I Brought my Mom to a Zoom Class!

“This is a bit of a strange request, but can my mom say hi to the class?”

“Of course!”

When I described her for the first of three times in an essay, my professor and classmates in my Writing About Place class mentioned that they wished they could meet my mom. With her being in Colorado and the rest of us being in Connecticut, that was an unlikely if not impossible notion in early February. But a few essays and several weeks later, my mom popped into our class’ final Zoom call to say hi to everyone so they could put a face to the person they’d read about for story after story. It was a bit of a departure from little-Logan shooing her away from sidewalk so he could feel slightly more grown when she dropped him off at school. But, all of my classmates greeted her with wide, bright smiles and excited waves when she apparated into the frame, so we’ll call it a totally wholesome and 100% non-embarrassing interaction — one of the silver linings of classes being online.

When I first heard about the transition to online classes, I was worried and hesitant, to say the least. How would I access library research materials? What if my internet connection decided to be rebellious at inconvenient times? My professors worked out the logistical issues in time, but I still wondered if I was missing out on some intangible, previously unnoticed quality of having in-person classes. 

Me as a prefrosh sitting on a bench in the Vandy Courtyard with my mom!

Two (of many) moods of Zoom classes: 1) comfortable, excited to finally talk to someone else again 2) not wanting to be perceived at all, reluctant to click “Start Video” when class begins.

Ultimately, though, Zoom classes provided us (literal) windows into each other’s worlds: my mom hugging me while she said hi mid-class, my old Webkinz dog occasionally sneaking into the frame when I tilted my laptop too far to the right, the bookcases one of my professors sat in front of to make her background feel more scholarly, someone’s dad coming to check if the WiFi was working, (multiple and equally wholesome) visits from someone’s cat, the sounds of dogs or songbirds in the background. Deliberately and accidentally, I got to know the people I shared my (digital) classrooms with better, in little and precious ways. We became generous with each other in ways we might not have in different circumstances. As much as I missed all the hallmarks of the Yale I’d lived in and come to know - the towering and ornate architecture, the sheer coolness of feeling like your class is being held in a castle, bumping into friends on the way to class - the people who made those hallmarks so special were still here.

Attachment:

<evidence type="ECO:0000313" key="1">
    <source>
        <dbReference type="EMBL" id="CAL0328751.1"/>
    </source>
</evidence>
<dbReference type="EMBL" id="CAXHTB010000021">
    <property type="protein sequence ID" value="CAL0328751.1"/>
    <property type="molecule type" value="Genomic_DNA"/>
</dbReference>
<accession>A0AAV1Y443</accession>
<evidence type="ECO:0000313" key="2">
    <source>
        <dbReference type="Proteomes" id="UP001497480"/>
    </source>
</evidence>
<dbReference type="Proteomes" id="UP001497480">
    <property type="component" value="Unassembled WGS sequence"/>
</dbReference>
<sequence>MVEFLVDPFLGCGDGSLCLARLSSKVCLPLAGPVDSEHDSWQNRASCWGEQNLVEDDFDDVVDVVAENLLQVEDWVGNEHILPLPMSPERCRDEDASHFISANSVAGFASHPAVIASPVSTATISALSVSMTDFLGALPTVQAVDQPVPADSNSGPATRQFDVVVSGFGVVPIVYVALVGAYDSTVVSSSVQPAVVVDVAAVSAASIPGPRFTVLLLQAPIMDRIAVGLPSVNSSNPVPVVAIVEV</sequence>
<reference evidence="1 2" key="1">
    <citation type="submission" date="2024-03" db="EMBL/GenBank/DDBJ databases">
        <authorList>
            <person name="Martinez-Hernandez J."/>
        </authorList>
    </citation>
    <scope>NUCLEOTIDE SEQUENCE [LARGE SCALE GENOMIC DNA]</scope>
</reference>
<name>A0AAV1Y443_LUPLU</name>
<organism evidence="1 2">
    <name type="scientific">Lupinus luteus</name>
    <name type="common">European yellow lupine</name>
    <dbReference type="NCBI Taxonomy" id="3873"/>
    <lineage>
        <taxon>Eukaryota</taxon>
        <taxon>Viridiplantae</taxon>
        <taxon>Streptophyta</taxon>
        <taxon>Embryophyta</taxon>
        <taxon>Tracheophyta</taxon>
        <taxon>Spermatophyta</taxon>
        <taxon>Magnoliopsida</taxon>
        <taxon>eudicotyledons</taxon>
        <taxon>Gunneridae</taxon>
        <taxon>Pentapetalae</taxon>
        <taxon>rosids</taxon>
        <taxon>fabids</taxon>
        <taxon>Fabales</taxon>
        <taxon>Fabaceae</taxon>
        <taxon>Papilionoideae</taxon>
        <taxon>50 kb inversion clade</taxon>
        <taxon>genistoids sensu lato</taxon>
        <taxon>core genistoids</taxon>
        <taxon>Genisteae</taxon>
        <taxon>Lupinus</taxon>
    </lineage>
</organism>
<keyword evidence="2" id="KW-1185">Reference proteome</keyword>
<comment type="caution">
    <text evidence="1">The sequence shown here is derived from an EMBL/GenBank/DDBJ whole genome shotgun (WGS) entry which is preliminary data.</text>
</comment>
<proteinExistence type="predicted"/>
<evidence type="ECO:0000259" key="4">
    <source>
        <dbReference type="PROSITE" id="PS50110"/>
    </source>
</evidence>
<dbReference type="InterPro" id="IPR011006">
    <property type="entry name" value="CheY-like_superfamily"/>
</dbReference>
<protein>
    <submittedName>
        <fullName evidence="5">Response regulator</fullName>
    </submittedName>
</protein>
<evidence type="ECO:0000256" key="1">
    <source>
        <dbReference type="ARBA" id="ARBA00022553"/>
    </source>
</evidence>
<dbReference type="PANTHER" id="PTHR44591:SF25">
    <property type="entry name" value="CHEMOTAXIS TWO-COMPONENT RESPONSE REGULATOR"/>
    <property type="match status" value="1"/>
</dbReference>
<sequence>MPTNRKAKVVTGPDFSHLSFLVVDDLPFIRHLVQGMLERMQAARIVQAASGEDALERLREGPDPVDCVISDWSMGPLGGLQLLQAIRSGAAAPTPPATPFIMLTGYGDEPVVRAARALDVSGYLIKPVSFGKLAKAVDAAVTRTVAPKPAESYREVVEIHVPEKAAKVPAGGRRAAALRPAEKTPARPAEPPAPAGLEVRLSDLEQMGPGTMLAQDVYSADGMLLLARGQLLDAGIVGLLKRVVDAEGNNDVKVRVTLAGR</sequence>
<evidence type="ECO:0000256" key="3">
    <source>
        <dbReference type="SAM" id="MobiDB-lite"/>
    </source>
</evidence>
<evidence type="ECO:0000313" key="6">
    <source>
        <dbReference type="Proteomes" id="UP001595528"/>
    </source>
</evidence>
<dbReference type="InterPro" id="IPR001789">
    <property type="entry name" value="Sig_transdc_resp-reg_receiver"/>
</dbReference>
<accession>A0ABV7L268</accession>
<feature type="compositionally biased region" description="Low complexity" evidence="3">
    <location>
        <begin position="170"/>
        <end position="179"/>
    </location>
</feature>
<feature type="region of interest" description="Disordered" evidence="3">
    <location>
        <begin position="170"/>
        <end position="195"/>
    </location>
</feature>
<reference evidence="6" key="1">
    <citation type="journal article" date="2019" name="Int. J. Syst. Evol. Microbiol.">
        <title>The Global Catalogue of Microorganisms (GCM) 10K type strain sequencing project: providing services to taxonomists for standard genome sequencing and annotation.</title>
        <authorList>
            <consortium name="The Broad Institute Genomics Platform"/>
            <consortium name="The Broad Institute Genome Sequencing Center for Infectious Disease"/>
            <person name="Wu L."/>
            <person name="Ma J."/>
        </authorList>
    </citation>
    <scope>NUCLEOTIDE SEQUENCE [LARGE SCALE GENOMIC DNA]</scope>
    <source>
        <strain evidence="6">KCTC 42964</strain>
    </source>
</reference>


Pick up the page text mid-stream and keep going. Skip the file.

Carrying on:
Most classes started off with some sort of check-in — each of us sharing the best and worst parts of our weeks — me mentioning how my sister’s ears were too small for her face mask, so hers was constantly slipping off, while my face mask bent my ears forward so that I looked like an elf. My bioethics professor started beginning his lectures with jokes or short skits or by showing us an enormous, somewhat unidentifiable, but incredibly adorable stuffed animal he had named Astrid. Some of my literature classes would start with my professor playing old blues music. Both out of genuine concern, but also out of a new sort of unspoken longing and perhaps loneliness, we all became more invested in even the smallest details and changes in each other’s lives — all of us looking for new, small ways to care and create a sense of community in the hopes that it would bring some normality back to us. At times, online classes were strangely more personal than, well, in-person classes — and I felt as if I got to know my peers better than I would’ve during a regular semester.

Some days did and do feel like a strange parallel reality — but in all these uncertain turns of events that often feel like fiction, I remember that this is also the timeline where I got to know my peers more as people and not just students, where I wrote about my family in essays so much that I accidentally made my mom a popular figure, where my professors and classmates and I all softened slightly in each other’s presence, and the classroom, despite its lack of physical space, became just a bit warmer.